• If JP Morgan (and others) can make huge profits using computers, complex mathematical algorithms, and High-Frequency-Trading, then they will. Often their trading temporarily drives the prices for gold and silver down. After the markets have been driven far enough down, the same trading process is used to drive the prices higher. Expect it!
  • Silver has dropped from about $49 (April 2011) to just above $20 (May 2013) – almost a 60% drop in price. Does that mean it will continue to drop more – perhaps to $10? Silver has retained its value, on average, for 3,000 years but has fallen in price for two years. On the basis of price action in those two years, most individuals (based on sentiment measures) have chosen to trust unbacked paper currencies issued by an insolvent central bank and an insolvent sovereign government instead of silver. This is typical of market bottoms, even if it is not sensible.
  • About 4.5 years ago (October 2008) silver crashed to a price bottom where “everybody felt” like it was hopeless to expect silver to rally again. About 4.5 years before that (May 2004), silver also crashed to a price bottom where “everybody felt” like it was hopeless to expect silver to rally again. But, in fact, the silver rally off the low in 2008 was over 450%, and the rally off the 2004 low was over 175%. Silver will rally again.
  • We may not trust bankers and politicians to effectively run the country, but we can trust them to “print money” and to spend in excess of their revenues. Consequently, we should trust them to drive the prices, as measured in unbacked paper currencies, for gold and silver – MUCH higher.

GE Christenson
aka Deviant Investor

Why All Governments Hate Gold

bars-of-goldMOTIVE: The various governments of the world and their central banks produce and distribute a product – paper currencies. Those currencies are backed by confidence, faith, and credit, but not by gold, oil, or anything real. Those currencies are digitally printed to excess, since almost all governments spend more than their revenues. The UK, Japan, and the USA are prime examples.

Politicians want to spend more money, but they also need to maintain the illusion that the money is still valuable, that it will retain most of its purchasing power over time, and that inflation is under control. The illusion weakens when food, gasoline prices, and other consumer goods are wildly rising in price. At a more abstract level, gold indicates the same lack of confidence in the printed pieces of paper that our central banks distribute.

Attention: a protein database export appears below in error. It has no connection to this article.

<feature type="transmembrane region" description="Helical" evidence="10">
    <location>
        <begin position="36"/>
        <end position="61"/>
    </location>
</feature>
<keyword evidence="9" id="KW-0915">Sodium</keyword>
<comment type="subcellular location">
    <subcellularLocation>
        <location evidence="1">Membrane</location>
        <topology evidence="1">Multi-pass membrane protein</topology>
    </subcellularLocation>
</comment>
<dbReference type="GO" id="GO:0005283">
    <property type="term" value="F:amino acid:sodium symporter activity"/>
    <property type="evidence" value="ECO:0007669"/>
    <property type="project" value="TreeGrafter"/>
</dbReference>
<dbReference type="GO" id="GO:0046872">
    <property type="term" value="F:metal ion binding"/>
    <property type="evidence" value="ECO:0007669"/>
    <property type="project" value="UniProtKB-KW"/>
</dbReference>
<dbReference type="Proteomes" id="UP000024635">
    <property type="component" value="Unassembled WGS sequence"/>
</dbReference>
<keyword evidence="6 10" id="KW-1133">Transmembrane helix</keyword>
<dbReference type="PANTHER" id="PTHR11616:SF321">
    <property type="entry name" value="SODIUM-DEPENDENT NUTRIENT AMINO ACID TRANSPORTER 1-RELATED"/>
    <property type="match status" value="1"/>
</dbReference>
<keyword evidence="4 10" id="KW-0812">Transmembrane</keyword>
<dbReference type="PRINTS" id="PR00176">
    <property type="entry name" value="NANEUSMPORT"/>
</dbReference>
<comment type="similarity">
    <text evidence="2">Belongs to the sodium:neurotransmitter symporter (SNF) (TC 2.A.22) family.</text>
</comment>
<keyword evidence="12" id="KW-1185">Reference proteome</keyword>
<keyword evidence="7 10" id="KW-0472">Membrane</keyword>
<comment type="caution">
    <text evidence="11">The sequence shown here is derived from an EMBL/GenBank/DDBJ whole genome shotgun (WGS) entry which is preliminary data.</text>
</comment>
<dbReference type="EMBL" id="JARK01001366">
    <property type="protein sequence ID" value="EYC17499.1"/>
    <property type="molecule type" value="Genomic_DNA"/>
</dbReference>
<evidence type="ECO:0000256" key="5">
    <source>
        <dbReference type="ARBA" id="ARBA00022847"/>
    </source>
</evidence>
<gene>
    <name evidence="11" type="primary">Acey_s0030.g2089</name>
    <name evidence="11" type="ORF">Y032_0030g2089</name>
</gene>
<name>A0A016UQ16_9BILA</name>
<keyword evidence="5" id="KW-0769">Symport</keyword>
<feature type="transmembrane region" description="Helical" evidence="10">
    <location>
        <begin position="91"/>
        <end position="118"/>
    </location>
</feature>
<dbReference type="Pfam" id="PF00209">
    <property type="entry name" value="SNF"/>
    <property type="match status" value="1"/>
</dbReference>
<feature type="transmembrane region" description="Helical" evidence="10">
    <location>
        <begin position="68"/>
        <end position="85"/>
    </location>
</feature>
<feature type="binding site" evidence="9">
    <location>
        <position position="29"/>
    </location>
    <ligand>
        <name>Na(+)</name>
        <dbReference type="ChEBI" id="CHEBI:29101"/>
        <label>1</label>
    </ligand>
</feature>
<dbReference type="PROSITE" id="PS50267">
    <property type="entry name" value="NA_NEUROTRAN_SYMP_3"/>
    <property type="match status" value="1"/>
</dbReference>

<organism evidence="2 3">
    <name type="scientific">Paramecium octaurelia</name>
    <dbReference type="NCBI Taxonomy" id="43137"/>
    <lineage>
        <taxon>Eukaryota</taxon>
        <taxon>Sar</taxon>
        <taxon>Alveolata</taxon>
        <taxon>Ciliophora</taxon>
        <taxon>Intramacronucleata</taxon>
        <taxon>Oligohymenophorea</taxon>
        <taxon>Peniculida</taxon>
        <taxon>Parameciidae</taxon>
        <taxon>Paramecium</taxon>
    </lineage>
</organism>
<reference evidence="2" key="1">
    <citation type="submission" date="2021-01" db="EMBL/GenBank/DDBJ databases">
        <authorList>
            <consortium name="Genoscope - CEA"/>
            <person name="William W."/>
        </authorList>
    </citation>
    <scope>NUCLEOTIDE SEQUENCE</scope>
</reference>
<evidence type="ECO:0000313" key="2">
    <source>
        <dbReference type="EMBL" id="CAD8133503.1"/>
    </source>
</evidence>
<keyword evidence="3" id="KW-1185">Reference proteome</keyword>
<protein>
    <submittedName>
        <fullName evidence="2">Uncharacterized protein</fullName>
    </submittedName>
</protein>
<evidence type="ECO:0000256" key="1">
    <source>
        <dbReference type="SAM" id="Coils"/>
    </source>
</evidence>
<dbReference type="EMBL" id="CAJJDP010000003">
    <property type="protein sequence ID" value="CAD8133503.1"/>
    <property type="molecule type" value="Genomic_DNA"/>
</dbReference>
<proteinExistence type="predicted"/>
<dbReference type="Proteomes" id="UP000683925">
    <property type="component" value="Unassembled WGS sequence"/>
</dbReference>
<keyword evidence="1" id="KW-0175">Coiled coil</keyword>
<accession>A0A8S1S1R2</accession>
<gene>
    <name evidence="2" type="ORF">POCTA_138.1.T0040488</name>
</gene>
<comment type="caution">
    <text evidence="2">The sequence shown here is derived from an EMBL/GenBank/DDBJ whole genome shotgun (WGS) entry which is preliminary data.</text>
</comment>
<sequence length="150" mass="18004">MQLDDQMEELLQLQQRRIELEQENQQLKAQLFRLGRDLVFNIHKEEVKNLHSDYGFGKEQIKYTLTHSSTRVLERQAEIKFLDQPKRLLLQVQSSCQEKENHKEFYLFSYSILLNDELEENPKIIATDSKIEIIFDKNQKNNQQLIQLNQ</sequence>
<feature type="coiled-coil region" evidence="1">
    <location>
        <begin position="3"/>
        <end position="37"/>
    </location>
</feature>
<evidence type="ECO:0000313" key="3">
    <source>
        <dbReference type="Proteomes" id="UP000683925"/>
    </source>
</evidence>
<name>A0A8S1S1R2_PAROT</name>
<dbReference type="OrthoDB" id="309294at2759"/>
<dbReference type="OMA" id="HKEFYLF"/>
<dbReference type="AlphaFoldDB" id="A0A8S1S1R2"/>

Hence, central banks and governments have a strong motive to “manage” the inevitable price increases in gold. They have a motive to suppress the price and to allow it to rise gradually over time, while occasionally smashing it down and temporarily destroying confidence in gold as an alternative to unbacked paper currencies. The press helps by regularly claiming gold is in a “bubble.”

Yes, there is a clear and compelling motive.

MEANS: This brings up a heavily debated topic – do governments and central banks have the means to manage the price of gold? Ask yourself these questions:

  • Did banks manipulate rates in the LIBOR market?
  • Does the Federal Reserve (and other central banks) set (manage – manipulate) interest rates in the credit markets?
  • Do banks exercise considerable influence over regulators and Congress?
  • Are the various central banks of the world centers of power and wealth?
  • Do they use their wealth and power to achieve their policy objectives?
  • If the Fed can create and lend/loan/swap/give away over $16 Trillion dollars after the 2008 crisis, is it possible that some of that $16 Trillion was used to influence the gold market?
  • Did Greenspan, when he was Chairman of the Federal Reserve, make a statement in 1998 that central banks were ready to lease gold if the price of gold rose? Link is here.
  • If central banks lease gold to bullion banks and those banks SELL that gold into the market, would that have any influence on price?